All my life, I believed I was one of the “chosen ones.” Lucky me, I was born and raised into the right faith, and I dedicated and rededicated my heart to following God with all I had. My plan was to go to the Word of Life Bible Institute, then Liberty University, and I felt that God was calling me to be a missionary (even though the thought terrified me.) I hated the me that I presented to everyone else — timid and boring — but I clung to the hope-giving teaching that God would transform me.
Most of all, I never, ever wanted to be one of those people who knew the Truth and inconceivably left it behind.
When the first tiny doubts crept in, I didn’t really notice them. After all, there will always be things we can’t understand. But over time, the questions began to snowball. And so began war in my mind. I was 15 and drowning in contradictions. With God I was never alone, and I was so lonely. My parents loved me and hurt me. I wanted to make friends and share in life with other people, and I couldn’t speak. I loved my faith, and I was starting to wonder if it was all wrong.
My true self was showing up here, but I didn’t know her yet. Curious, open-hearted, social, in touch with the emotions I couldn’t face, she was burning through the facade of my faith. My indoctrination tried to keep her at bay. In the space of a day, I’d swing from deciding to explore my questions to praying on the floor, begging God to forgive me for straying. But there came a day when the hell of living in denial of my true thoughts was worse than my fear of hell itself.
Once I opened the gates in my mind, it was over. The inconsistencies and inexcusable injustices of the Bible brought me to say, this is no longer a faith I can stand behind. Around the same time, I realised that I wasn’t straight. (My mom always said I make things harder than they need to be.)
The problem was that I could tell no one.
My parents define love in terms of obedience, and the power of their love was terrifying. See, when you grow up in a culture with parents who hurt you to show you they love you and become enmeshed in a religion that reproduces that in the form of God himself, you’ll do anything to save your child’s soul. I was in high school and I knew that if my mom found out I was a queer nonbeliever, there’s no telling what she would do.
So I hid. We were still going to church every Sunday and Friday, and I felt like I was in a straitjacket. I needed to grieve the death of my faith and god, but to put up pretenses, I still had to worship him every Sunday. When you can’t be real with the people you love, you can’t really talk at all. And so my relationships with my uncles and aunts and childhood friends disintegrated. I lost my sense of safety, my sense of home, my family, my high-demand faith, and my god, which had always claimed they were the only true source of purpose and happiness in life. So what did I do?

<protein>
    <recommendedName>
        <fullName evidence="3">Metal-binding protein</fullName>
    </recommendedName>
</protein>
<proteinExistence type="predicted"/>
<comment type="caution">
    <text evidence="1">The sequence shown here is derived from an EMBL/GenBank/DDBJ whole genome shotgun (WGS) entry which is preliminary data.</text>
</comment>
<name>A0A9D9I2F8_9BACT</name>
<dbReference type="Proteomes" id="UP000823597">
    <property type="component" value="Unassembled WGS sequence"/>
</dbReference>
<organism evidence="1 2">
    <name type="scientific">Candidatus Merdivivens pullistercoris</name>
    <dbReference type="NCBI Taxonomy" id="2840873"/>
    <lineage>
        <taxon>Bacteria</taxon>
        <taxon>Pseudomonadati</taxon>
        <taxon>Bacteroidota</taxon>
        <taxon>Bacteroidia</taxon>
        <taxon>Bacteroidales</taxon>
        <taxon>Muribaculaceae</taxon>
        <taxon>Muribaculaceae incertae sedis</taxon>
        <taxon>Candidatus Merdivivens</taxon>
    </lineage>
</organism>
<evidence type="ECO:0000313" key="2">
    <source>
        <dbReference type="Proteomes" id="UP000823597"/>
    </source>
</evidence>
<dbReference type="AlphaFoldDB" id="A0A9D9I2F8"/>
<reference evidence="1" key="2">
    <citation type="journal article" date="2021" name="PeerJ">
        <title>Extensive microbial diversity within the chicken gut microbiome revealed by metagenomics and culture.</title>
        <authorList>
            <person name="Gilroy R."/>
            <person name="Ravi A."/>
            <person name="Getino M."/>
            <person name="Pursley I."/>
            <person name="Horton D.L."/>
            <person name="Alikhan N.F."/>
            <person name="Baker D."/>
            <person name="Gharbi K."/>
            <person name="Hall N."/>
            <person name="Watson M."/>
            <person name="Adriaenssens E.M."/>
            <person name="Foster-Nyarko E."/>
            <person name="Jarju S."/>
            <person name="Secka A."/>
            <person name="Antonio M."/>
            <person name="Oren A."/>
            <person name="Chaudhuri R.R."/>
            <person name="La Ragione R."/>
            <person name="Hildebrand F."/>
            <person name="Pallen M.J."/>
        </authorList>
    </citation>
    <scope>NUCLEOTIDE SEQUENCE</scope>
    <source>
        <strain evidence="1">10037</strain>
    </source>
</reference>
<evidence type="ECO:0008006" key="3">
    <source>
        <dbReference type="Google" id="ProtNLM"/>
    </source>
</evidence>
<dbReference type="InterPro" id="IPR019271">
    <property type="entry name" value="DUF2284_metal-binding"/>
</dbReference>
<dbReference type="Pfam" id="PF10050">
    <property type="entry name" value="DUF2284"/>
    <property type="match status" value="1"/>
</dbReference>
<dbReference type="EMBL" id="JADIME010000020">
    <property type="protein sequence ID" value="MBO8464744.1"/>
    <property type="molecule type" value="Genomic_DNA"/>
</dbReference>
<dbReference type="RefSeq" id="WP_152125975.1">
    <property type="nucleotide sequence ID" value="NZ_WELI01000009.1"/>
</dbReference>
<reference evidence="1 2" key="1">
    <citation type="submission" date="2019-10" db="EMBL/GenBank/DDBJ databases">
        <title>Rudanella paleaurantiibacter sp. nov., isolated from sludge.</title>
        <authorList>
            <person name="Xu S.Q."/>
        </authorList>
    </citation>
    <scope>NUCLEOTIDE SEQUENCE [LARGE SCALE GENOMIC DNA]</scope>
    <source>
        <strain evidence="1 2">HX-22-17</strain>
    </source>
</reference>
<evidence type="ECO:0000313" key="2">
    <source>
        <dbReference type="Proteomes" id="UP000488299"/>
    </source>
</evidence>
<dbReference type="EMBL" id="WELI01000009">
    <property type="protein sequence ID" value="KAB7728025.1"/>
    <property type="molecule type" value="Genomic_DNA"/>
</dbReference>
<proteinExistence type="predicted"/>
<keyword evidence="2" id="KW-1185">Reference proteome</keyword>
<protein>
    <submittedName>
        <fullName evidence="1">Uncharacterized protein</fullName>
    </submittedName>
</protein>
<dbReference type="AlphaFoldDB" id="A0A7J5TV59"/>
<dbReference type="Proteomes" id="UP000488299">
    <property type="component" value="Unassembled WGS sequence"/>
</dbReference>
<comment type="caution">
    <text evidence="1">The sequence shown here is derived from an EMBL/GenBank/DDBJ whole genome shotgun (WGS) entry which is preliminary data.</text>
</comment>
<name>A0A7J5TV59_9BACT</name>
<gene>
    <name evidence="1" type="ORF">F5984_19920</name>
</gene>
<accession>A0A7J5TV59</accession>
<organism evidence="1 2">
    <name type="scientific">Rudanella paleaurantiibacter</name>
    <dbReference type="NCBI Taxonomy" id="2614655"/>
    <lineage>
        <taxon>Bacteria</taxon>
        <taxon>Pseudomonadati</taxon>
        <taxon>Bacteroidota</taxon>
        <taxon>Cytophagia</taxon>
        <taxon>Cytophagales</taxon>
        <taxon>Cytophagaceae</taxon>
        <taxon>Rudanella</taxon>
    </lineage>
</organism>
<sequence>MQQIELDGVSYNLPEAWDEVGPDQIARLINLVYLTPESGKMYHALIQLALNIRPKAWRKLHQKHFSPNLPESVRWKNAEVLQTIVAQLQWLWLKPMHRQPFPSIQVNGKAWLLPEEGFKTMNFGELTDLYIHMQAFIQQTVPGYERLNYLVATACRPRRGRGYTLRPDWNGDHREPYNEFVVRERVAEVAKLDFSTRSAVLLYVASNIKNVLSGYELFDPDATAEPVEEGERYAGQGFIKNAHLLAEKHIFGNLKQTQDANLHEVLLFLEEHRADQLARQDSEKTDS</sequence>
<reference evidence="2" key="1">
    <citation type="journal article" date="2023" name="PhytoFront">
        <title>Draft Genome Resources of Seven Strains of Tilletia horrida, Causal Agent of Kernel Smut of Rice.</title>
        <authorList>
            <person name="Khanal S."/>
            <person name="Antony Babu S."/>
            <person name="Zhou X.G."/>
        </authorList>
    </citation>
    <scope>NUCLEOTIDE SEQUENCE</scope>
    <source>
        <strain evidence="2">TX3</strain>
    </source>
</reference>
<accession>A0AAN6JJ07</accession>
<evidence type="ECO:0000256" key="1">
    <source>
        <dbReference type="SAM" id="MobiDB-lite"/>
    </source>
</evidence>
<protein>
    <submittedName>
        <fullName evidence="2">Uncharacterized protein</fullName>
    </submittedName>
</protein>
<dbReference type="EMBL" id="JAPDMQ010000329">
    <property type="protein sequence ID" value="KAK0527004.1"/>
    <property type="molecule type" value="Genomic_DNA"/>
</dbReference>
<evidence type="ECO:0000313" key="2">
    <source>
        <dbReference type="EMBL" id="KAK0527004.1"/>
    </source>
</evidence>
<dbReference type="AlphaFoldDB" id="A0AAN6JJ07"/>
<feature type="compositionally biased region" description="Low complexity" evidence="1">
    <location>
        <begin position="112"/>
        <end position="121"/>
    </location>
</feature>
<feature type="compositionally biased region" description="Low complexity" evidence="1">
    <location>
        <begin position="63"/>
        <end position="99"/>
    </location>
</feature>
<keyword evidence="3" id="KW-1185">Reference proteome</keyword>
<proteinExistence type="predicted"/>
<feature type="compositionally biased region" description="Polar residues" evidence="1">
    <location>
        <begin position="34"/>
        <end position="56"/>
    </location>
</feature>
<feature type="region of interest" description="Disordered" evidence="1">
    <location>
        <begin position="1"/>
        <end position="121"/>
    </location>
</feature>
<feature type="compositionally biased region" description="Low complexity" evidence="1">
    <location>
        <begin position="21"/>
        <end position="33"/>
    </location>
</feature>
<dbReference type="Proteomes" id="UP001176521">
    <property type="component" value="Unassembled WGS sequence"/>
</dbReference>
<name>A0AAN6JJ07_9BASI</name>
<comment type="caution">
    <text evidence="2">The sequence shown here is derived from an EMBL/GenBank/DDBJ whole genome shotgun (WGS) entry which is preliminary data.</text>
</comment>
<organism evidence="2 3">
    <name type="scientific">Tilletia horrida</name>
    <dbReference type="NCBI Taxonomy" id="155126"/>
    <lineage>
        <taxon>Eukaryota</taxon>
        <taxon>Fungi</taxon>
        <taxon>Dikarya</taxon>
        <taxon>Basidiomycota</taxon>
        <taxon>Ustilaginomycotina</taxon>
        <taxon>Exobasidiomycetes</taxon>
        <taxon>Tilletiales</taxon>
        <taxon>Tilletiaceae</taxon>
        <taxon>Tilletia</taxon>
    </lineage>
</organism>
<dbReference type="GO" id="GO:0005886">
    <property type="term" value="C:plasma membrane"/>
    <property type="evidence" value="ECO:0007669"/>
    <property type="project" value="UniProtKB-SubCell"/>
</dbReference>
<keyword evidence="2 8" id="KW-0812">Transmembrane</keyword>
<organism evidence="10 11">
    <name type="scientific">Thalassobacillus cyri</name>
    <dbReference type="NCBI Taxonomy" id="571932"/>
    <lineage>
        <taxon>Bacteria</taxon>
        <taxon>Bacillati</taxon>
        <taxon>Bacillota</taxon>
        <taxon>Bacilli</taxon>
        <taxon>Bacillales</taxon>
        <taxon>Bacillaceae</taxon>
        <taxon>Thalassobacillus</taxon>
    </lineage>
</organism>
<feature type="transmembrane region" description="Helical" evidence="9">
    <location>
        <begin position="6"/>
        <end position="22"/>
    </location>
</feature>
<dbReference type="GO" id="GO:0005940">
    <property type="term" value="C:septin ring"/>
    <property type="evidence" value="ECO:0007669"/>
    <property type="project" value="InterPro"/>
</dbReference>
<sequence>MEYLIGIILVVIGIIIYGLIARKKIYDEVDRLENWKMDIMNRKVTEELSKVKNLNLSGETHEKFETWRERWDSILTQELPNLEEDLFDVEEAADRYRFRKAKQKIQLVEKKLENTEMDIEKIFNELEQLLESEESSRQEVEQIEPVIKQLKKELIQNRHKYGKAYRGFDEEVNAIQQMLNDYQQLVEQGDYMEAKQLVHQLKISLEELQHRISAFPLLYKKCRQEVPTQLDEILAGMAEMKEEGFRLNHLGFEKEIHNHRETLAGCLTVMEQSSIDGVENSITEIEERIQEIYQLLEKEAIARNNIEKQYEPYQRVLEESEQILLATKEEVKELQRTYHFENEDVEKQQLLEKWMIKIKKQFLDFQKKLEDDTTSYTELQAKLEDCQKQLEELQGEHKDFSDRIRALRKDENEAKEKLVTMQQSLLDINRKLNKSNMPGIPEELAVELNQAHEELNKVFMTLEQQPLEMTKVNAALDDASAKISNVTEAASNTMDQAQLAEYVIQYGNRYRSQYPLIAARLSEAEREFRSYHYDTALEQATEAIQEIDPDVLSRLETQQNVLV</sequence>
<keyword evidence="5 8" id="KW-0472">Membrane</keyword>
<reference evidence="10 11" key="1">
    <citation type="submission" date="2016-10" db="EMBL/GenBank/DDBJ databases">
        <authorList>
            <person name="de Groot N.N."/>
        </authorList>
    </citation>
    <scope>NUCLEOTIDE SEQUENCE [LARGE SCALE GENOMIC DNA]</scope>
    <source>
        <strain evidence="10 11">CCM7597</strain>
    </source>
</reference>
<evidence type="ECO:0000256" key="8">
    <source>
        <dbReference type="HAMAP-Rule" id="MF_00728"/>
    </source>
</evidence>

Fuck it, I went to a liberal Jewish college and got the hell out of Dodge.
My heart had whittled itself down to fight-or-flight, die-or-live instinct, and I decided to survive, damnit. So I did. On the very first day of college, I introduced myself under a new name, a name I could breathe under, a name I chose for myself. And I was radiant. All those years, struggling under situational mutism and repressive religion and depression, I never gave up the belief that at heart I was completely different than the person everyone else saw. On that day, that person came bursting out of me. In a note, an Orientation Leader said, “you seem like someone who’s bursting at the seams with light. You’re filled with something radiant.”
So I ran with it. I majored in Psychology and Sociology, with a minor in the art of a double life. I made friends, got so involved in social justice leadership on campus that people I hadn’t met knew my name, and bloomed as best I could. But I also broke down. There was so much grief, indoctrination, abuse, mental health issues, and trauma I had been surviving, and now that I was free of it, the emotions were hitting me like a train. I started going to therapy and realising that my life wasn’t as typical as I thought.
But even distance couldn’t free me. On holiday breaks and in the summer, I still had to go back home and, of course, to church. The dissonance between who I was and who I needed to be to keep myself safe made me feel like I was going crazy.
On top of that, Google had outed me to my then-pastor in senior year of high school by total (and hilarious) coincidence. He kept my secret, but I was terrified that my parents could find out at any time too. So I needed to protect myself. I memorised the numbers of nearby shelters, planned a route to leave home if I ever needed it, researched how to apply for financial aid at college myself, got several jobs and saved all my money, and kept a go bag packed in my closet. Years of repressing who I truly was, and now daily fear of losing everything, took their toll on me.
I didn’t have a plan. I thought I’d just keep pretending I believed until I graduated, and then who knew? I knew my parents would be devastated to know I was an atheist, because it meant they would be separated from me for eternity. I couldn’t imagine ever telling them, or surviving the consequences. I felt like I couldn’t breathe. My mental health took a nose dive. I lost hope.